Should you even try to be friends with your child?
"Whether or not parents should try to be friends with their children—especially in the early developmental and teen years—is a hot-button issue in a lot of parenting circles.
On one side of the debate
are the hard-line parenting advocates, who believe befriending your child is detri-mental to their development. “Ideally, a friendship is a reciprocal relationship, each person both leaning on and propping up the other,” wrote Cari Romm, a neuroscience and lifestyle writer, in the New York Magazine piece Is It Really Possible for Parents to Be Friends With Their Kids? “And a parent-child relationship, ideally, is not that,” she says. “It’s something much more hierarchical, with more defined ideas about appropriate levels of closeness and distance. It’s a relationship where the best possible outcome is for one party to grow away from the other.” From this perspective, friendship is fundamentally at odds with parenting.
“I strongly believe that the word ‘friend’ should not be included in the job description of parent, at least not during the tender years, or even the adolescent ones,” says Jay Belsky, Professor of Psychology at Birkbeck University of London, in the article Parent to Child: I am NOT your Friend for Psychology Today. Friendship by this definition implies a lack of parenting, as James Lehman, creator of The Total Transformation® Program, wrote in Your Child is Not Your “Friend” for Empowering Parents: “If you have a tendency to treat your child as a ‘friend,’ you should understand this important interpretation of friendship: friends are a group of people that have the same notion about ideas and life,” he says. “The truth is, children and adults have very different notions about what they should be doing. They have entirely different notions about what’s right and wrong. They have very different notions about what they want to do tonight.”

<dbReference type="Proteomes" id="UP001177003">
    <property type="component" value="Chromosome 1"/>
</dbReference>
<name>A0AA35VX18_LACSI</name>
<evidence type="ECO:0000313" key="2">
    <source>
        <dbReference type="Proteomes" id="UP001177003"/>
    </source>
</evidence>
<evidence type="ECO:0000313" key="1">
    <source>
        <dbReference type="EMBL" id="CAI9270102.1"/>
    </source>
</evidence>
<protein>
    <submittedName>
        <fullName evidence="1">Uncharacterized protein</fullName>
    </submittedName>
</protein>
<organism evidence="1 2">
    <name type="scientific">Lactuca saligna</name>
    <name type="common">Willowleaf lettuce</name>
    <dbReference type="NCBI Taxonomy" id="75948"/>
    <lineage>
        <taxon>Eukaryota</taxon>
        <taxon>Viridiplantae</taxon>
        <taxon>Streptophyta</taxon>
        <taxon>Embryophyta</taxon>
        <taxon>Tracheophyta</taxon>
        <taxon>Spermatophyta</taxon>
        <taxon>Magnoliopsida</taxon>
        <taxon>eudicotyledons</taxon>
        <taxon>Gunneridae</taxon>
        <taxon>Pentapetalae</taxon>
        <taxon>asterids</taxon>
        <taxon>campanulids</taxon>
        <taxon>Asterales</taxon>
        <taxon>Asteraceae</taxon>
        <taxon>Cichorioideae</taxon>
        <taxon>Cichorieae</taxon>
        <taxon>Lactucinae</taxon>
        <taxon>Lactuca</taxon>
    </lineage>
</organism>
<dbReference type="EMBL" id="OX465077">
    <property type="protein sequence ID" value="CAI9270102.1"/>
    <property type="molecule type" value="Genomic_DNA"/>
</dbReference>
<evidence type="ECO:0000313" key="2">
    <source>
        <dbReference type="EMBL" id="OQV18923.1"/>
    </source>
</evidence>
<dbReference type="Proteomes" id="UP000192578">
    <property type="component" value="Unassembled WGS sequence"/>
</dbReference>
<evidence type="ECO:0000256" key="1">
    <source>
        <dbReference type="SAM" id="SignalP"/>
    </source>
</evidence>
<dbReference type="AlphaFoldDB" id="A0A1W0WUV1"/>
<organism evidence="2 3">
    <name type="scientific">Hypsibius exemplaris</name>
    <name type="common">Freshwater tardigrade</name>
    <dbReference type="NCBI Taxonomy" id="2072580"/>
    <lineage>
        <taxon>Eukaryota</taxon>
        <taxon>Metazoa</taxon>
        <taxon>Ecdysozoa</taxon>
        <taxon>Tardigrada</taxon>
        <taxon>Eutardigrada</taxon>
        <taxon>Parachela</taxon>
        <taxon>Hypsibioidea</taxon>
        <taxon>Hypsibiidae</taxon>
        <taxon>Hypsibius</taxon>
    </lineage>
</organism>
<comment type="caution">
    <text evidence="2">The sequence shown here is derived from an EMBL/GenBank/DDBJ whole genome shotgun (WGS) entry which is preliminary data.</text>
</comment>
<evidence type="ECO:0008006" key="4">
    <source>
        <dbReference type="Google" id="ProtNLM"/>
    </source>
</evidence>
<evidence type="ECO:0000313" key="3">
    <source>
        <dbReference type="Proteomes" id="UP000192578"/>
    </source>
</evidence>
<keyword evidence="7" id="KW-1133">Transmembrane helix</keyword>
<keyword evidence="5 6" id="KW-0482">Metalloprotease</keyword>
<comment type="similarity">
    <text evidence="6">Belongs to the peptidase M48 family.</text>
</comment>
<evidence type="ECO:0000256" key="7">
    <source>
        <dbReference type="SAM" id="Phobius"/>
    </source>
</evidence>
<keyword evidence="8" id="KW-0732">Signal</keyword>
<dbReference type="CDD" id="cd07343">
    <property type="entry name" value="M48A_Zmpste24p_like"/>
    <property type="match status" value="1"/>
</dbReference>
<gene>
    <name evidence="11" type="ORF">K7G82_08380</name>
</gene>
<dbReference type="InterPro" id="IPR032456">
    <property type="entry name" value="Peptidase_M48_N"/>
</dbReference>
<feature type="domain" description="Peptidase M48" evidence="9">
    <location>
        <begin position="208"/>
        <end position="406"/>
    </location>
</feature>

Most of this opposition to parent-friending is rooted in the idea that parents want to be friends with their children for all the wrong reasons. “When they say, ‘I want to be his friend,’ and ‘I want him to be my friend,’ what they’re really saying is ‘I want be his confidante.’ And that just does not fit with the functional role of a parent,” says Lehman.
Parent-child friendships are not healthy if the parent is just seeking affirmation warn parenting-only advocates like Kelly Sanders, who wrote Parent or Friend: Can You Be Both to Your Child? For GoodTherapy.org “It is not your child’s job to help you feel good about yourself. If that is why you are your child’s friend, rather than being his/her parent, then you may need to get some counseling for yourself,” is Sanders’ sharp advice. “Placing a child, even a teenager, in the age-inappropriate role of confidante and support provider to a parent is not in the child's best interest,” agrees Belsky, “no matter how much it may (seem to) benefit the (selfish?) parent.”
But is every parent motivated by selfishness? These critical statement are enough to make everyone feel like a bad mom (if you do, I recommend reading this: What Makes a Bad Mom?).